In the diagram below, Alice (on the left) is sending a message to Bob. She takes Bob’s public key and her message and feeds it into Cocks’s Secret Formula. This produces the encrypted version of her message, “ZHCDFDEFDFSDFFVDSDDFGD”. Bob takes the encrypted version and feeds it back into Cocks’s formula along with his private key, and the original message comes out.

The formula is useful both ways. I can run it with a bit of text and the public key to create a secret. But if I run it through with the text and a private key, I get something useful as well. Anyone can now use the public key to decrypt the text, but since only the private key could have created that string, it provides a means of signing, or proving the authenticity of some text. As long as the private key remains private, I can keep secrets and provide proof to others that some text wasn’t faked.

In the diagram below, Alice is again sending a message to Bob, but this time her concern is that Bob won’t be able to know that it’s really from her, and not a forgery. She generates a signature using her private key, and sends that, along with the message, to Bob. Bob takes the signature and runs it through Cocks’s formula again, along with the public key. He can compare the output with the original message, and he knows that it was from Alice.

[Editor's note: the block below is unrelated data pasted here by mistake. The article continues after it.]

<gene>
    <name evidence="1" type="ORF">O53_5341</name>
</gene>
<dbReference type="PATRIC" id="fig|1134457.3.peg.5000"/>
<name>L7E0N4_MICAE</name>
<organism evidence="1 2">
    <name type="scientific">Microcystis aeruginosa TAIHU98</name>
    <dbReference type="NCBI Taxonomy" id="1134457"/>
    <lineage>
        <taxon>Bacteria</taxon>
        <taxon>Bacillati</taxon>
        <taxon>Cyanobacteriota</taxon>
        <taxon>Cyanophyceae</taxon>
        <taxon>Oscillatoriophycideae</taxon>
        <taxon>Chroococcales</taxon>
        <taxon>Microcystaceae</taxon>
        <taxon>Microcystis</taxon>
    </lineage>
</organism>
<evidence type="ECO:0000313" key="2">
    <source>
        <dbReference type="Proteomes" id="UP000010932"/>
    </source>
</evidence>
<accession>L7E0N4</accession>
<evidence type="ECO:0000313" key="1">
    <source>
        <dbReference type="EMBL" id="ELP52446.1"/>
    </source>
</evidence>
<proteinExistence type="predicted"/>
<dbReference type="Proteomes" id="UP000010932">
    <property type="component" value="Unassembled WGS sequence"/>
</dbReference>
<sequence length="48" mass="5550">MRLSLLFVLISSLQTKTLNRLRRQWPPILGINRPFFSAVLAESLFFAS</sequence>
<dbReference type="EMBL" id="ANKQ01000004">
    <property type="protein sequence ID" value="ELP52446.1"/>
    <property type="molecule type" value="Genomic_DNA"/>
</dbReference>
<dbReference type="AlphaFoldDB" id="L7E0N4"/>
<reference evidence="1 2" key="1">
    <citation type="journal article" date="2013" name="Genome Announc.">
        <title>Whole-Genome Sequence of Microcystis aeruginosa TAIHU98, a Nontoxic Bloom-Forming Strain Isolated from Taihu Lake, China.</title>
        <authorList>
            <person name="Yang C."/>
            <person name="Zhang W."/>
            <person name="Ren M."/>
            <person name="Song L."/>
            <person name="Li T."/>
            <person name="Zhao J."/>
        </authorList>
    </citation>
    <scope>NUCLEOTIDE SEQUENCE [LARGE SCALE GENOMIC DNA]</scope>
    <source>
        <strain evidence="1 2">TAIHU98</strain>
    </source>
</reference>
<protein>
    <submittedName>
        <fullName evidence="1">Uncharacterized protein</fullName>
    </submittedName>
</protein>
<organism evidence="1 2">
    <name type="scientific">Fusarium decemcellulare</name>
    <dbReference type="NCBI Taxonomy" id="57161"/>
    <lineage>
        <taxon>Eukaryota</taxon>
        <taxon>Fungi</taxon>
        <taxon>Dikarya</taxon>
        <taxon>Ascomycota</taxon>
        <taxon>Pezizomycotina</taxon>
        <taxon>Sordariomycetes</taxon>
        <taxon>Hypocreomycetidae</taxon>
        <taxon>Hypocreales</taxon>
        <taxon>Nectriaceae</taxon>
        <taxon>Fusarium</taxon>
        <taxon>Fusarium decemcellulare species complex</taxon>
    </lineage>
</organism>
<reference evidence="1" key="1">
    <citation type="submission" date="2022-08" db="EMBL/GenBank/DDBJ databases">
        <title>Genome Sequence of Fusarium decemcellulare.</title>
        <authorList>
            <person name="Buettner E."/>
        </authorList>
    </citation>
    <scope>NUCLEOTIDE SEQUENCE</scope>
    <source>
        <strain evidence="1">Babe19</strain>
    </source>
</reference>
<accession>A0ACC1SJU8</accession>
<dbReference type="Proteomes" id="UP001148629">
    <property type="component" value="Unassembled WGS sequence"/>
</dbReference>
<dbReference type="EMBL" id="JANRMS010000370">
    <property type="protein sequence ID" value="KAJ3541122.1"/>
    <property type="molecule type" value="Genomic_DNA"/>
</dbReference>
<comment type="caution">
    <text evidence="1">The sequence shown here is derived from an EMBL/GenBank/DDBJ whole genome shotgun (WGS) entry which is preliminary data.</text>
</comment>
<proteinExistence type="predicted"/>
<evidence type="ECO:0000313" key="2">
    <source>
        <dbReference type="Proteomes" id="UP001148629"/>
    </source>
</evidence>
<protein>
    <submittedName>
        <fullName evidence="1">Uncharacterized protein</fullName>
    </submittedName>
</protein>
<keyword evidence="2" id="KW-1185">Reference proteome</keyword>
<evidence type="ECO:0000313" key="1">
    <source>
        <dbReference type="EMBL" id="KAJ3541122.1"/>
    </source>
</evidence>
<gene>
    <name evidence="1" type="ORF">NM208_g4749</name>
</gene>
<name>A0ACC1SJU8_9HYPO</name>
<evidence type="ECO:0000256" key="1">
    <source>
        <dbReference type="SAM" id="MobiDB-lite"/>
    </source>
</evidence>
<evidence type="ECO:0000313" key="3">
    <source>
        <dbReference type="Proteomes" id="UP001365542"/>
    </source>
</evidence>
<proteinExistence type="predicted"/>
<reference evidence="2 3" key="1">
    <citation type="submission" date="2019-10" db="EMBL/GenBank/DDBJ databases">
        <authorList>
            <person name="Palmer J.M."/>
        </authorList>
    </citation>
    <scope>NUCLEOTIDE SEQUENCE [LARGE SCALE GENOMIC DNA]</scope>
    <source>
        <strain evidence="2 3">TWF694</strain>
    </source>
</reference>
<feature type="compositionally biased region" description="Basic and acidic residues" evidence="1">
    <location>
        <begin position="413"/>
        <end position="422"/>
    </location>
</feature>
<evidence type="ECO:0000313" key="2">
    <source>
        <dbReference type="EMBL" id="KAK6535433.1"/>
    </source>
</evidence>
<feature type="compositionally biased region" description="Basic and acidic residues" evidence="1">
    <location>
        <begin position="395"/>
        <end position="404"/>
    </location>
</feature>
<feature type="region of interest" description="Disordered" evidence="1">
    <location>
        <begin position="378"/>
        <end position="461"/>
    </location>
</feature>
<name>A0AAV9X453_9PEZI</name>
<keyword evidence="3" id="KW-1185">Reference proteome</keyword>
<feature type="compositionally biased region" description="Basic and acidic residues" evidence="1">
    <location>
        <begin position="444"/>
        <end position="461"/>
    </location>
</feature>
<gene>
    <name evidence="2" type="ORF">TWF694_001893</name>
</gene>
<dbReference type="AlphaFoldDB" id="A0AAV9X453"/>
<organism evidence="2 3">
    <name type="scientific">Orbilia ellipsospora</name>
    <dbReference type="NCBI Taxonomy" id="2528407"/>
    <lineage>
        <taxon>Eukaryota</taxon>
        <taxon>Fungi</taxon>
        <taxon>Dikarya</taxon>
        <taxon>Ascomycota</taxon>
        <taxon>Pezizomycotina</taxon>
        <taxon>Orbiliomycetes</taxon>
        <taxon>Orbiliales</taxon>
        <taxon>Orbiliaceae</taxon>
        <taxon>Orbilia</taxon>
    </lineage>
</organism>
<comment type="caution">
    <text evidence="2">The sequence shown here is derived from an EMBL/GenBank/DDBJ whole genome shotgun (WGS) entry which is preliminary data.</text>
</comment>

Cocks’s invention relied on some unique mathematical properties relating to prime numbers (those numbers that are only divisible by 1 and themselves, like 17, 31, 43, and 8191** and what the remainder is when you divide a large number. The keys themselves are just very large numbers. There are two large numbers in the public key, one of which – we’ll call it n – is a number that’s the result of multiplying two very large prime numbers. It’s important that the numbers are really large, because in order to figure out what the private key is when you only know the public key, you have to figure out what two prime numbers can be multiplied together to get n.

For example, if n is 35, most people could figure out pretty quickly that those two primes are 5 and 7. So any numbers we use will need to be pretty big. For encryption, “pretty big” is somewhat understating things. A typical key will be 2048 bits long. That’s a number 617 digits long. By comparison, the number of atoms in the universe is about 80 digits long. Humans don’t really process numbers that large, so if a hacker wanted to figure out your private key, they’d need to use a computer.